Children from Algeria or Morocco may not be adopted in France. This is because under French law, the law of the child controls the issue of whether adoption is possible at all. Thus, children from countries where adoption is unknown are unadoptable. As there is no adoption in Islam, children from countries such as Algeria and Morocco may not be adopted.
The rule is not new. It is the result of a statutory intervention of 2001, which has amended the Civil Code.
Article 370-3 of the Civil Code now provides:
The requirements for adoption are governed by the national law of the adopter or, in case of adoption by two spouses, by the law which governs the effects of their union. Adoption however may not be ordered where it is prohibited by the national laws of both spouses.
Adoption of a foreign minor may not be ordered where his personal law prohibits that institution, unless the minor was born and resides usually in France.
Whatever the applicable law may be, adoption requires the consent of the statutory representative of the child. Consent must be free, obtained without any compensation, subsequent to the birth of the child and informed as to the consequences of adoption, specially where it is given for the purpose of a plenary adoption, as to the entire and irrevocable character of the breaking off of the pre-existing parental bond.
The law is crystal clear, but this does not prevent French couples or individuals to try to adopt Algerian or Moroccan children. They find the children in Algeria or Morocco, come back to France, ask a French court to grant the adoption, and … win before lower courts, including courts of appeal! French prosecutors then appeal to the supreme court for private and criminal matters (Cour de cassation), which allows the appeal and sets aside the judgment granting the adoption.
Only last summer, the Cour de cassation allowed the appeal against a judgment of the court of appeal of Limoges. The adopter was a Franco-Algerian woman who had found the child in Algeria where it had been abandoned at birth. The woman obtained from Algerian authorities the right to look after the child (kafala), came back to France and sought a judgment of adoption. She won before the first instance court of Limoges, then before the Court of appeal. In a judgment of July 8, 2008, the Cour de cassation held that kafala was not an adoption, and that, as the Court of appeal had noticed in its judgment, Algerian law does not allow adoption. The judgment and the adoption were set aside. On October 10, 2006, the Cour de cassation had already made the same decision in respect of an Algerian and a Morrocan kafala. In each of these cases, the lower courts had resisted and granted the adoption.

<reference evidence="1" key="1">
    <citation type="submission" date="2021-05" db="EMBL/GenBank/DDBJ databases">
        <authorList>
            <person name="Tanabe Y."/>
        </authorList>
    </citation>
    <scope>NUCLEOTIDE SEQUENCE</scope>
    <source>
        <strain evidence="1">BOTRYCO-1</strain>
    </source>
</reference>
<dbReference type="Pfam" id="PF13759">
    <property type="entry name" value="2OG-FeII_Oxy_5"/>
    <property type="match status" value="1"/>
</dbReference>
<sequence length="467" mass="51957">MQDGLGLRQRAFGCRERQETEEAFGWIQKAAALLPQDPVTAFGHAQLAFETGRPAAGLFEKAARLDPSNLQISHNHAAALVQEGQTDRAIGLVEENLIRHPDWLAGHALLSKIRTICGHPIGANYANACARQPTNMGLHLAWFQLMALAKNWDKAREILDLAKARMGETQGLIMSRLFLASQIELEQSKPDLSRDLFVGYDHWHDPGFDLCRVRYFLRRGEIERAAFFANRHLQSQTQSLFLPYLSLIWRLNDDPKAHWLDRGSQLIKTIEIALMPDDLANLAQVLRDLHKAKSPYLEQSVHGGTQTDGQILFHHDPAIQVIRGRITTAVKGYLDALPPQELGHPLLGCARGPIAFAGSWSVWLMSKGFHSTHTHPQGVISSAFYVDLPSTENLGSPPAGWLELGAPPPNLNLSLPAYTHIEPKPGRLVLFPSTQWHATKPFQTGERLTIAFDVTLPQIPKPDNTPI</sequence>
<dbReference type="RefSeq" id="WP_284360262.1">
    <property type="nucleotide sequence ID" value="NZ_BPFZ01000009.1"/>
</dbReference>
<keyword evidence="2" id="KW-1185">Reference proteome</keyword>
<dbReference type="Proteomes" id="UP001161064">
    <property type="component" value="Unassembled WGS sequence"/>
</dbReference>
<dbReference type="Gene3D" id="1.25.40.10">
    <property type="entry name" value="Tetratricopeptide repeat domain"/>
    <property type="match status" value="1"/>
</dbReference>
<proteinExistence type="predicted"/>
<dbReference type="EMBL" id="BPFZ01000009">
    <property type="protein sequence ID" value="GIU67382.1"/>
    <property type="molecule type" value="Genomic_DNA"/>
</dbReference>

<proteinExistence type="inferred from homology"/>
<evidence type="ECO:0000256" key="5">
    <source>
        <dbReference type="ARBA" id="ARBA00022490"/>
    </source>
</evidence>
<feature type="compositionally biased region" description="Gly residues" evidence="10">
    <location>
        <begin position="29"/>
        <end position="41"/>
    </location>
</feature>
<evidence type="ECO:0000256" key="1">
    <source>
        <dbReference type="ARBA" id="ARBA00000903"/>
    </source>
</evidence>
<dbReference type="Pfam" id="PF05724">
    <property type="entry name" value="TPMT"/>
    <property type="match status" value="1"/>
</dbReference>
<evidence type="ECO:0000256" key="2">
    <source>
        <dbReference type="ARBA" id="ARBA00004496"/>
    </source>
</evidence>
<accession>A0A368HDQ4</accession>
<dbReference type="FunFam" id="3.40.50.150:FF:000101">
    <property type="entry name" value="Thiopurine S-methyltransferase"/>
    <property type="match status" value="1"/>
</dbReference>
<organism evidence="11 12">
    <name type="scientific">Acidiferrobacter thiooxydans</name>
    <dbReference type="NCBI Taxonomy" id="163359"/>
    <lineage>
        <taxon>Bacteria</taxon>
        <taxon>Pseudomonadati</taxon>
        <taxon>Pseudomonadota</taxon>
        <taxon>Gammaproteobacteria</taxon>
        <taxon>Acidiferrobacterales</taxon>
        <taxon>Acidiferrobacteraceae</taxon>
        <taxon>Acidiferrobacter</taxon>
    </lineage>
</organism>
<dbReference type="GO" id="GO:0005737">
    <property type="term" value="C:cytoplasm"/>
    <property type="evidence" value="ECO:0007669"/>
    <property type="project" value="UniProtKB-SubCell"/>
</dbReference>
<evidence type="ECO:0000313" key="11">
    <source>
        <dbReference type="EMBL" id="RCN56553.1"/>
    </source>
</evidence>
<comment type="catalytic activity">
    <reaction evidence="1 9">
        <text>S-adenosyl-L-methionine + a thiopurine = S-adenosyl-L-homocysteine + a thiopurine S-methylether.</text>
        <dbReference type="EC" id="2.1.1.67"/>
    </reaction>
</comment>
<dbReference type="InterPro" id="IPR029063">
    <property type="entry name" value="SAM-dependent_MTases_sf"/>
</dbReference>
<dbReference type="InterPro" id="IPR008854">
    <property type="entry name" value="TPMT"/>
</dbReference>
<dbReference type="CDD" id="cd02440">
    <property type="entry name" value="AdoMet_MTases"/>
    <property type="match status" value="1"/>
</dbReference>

So, here are, on the one hand, tons of French couples who cannot have children, are trying to adopt, and cannot find what they are looking for. On the other hand, it is likely that there are quite a few, if not very many, children in Algeria or Morocco who have been abandoned by their parents and would have a much better life with these couples. If these couples could adopt these children, everybody would be happy. This may well appear clearly to French judges all over France, since so many lower courts just look for a way to allow the adoption. And indeed, it might be that the Cour de cassation does not disagree, since its case law before the reform was precisely that, as long as the person in charge of the child in the foreign country had actually understood and consented to the change of parenthood, whether the law of origin of the child allowed was irrelevant.
But now, the law has changed, and the Cour de cassation probably thinks that it does not have the legitimacy to challenge the will of the French parliament.
How could the French society end up with a rule which, in most cases, so patently hurts the interests of all the persons involved?